The family of a 3-year old Portland, Oregon boy who died following a surgical error, has settled their medical malpractice lawsuit against Kaiser Permanente and a doctor who is under investigation for leaving a trail of medical mistakes and deaths from the U.S. to Australia.
The Kaiser Permanente lawsuit, filed by the parents of Ian Murillo McClellan, charged Dr. Jayant Patel with medical malpractice and negligence that led to their son’s death in 1999. Patel allegedly perforated the boy’s bowel while putting a feeding tube inside of him on Feb. 5, 1999.
Although Patel later performed surgery to correct the problem, the child died of septic shock a short time later. The wrongful death lawsuit charged that Kaiser Permanente, Patel and OHSU Doernbecher Children’s Hospital provided negligent medical treatment and lied to the parents, saying the boy died of an infection of unknown origin.
Patel, who worked at Kaiser Permanente in Portland from 1989 to 2001, has been tied to a number of surgical mistakes at Kaiser Permanente, many of which did not come to light until The Oregonian did a special report on Patel in 2005.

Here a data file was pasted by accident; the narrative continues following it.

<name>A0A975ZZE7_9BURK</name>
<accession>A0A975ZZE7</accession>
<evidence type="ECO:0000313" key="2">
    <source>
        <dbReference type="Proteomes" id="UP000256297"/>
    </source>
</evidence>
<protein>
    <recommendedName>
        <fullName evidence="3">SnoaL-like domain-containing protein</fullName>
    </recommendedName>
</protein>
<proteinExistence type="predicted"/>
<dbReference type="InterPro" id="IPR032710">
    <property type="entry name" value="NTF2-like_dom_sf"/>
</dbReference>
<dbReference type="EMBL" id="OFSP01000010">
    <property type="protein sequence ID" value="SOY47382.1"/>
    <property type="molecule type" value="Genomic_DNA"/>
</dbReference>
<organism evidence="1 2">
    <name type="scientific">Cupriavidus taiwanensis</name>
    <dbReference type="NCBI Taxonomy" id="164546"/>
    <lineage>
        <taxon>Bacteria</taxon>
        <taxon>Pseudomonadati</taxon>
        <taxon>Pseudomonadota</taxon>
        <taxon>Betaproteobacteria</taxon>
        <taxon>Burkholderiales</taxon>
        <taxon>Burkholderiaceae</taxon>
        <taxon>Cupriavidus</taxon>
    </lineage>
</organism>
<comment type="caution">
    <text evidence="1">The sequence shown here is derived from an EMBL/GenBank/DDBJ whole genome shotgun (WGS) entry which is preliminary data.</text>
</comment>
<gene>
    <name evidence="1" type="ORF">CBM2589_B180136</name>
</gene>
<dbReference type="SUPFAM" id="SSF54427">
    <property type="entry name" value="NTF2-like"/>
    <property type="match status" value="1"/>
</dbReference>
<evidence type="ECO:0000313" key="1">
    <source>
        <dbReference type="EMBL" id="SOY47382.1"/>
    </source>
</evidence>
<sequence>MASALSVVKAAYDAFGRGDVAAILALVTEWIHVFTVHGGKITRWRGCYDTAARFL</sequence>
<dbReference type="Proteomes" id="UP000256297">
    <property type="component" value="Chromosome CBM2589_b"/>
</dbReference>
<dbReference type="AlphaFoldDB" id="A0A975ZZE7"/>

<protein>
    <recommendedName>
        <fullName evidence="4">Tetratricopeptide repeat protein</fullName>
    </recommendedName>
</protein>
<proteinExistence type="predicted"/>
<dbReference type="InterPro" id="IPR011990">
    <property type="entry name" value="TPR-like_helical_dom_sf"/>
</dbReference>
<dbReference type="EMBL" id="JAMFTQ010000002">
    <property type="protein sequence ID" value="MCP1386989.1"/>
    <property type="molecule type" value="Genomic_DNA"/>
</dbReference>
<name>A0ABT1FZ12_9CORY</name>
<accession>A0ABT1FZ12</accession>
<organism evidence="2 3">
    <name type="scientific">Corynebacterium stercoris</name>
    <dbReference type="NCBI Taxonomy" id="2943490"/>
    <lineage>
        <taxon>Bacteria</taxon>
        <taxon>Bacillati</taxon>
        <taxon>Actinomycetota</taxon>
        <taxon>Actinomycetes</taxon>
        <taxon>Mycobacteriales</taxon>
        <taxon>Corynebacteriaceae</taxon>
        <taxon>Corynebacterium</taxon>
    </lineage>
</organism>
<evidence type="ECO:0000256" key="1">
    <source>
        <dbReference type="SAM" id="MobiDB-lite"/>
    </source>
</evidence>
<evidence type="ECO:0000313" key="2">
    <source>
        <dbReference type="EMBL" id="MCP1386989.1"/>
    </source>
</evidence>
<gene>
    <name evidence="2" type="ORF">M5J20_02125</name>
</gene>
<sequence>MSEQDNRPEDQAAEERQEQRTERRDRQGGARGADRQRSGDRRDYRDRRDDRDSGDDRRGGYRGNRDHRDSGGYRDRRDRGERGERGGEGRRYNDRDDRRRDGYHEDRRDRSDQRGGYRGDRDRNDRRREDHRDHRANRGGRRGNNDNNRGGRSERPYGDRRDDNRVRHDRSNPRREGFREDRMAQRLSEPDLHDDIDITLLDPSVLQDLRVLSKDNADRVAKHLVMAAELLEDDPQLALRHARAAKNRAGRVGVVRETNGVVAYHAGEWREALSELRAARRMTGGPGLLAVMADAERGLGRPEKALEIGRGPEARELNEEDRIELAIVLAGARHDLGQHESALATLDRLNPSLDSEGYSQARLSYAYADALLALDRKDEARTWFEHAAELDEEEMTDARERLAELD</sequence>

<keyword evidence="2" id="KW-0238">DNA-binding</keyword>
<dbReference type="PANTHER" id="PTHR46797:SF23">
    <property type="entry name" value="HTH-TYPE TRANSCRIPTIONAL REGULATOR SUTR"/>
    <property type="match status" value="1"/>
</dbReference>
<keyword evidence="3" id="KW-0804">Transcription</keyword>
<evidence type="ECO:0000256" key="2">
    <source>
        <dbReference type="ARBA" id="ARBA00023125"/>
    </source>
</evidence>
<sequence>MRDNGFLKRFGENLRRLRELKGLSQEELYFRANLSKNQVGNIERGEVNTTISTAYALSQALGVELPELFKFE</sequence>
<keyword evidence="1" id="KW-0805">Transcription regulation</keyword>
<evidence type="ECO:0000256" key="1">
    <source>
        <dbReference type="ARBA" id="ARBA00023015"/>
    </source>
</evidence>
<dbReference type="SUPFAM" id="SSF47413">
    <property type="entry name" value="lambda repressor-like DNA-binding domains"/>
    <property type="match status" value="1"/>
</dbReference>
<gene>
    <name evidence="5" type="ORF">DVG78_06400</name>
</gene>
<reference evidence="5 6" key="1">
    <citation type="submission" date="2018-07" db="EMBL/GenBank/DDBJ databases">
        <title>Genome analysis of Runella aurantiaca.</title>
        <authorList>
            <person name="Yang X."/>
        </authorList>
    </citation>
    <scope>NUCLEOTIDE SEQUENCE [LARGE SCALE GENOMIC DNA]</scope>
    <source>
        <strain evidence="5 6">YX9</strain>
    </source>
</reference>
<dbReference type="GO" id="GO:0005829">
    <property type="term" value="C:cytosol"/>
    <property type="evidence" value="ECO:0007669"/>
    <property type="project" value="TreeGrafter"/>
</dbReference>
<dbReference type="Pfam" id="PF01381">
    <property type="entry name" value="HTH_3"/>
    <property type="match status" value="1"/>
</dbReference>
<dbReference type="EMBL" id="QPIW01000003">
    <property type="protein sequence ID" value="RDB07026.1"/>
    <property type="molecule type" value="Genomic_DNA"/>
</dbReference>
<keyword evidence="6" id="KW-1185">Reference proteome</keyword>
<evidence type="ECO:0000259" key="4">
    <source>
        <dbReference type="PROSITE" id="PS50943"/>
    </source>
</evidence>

Patel was a respected Kaiser Permanente doctor for more than a decade. He trained young surgeons and was voted “Distinguished Physician of the Year” in 1995 by his fellow doctors. But he also had a history of botched operations that possibly contributed to the deaths of four patients.
In 1998, Kaiser Permanente put him on a plan to improve his performance, requiring him to enroll in courses and get second opinions before operating. In 2000, the Oregon Board of Medical Examiners restricted him from performing complex surgical procedures due to negligence.
Patel subsequently applied for, and was hired to, the chief surgeon position at Bundaberg Base Hospital in Queensland, Australia in 2002. He did not disclose his medical malpractice history in Oregon to the hospital and an Australian commission has connected Patel to the deaths of 13 patients. Patel is currently awaiting trial in Australia, facing charges of fraud and the manslaughter of three patients.
According to a recent report in The Orgonian, the Kaiser Permanente malpractice lawsuit was settled for $200,000 and it is unclear how payment will be divided between Kaiser, Patel and OHSU.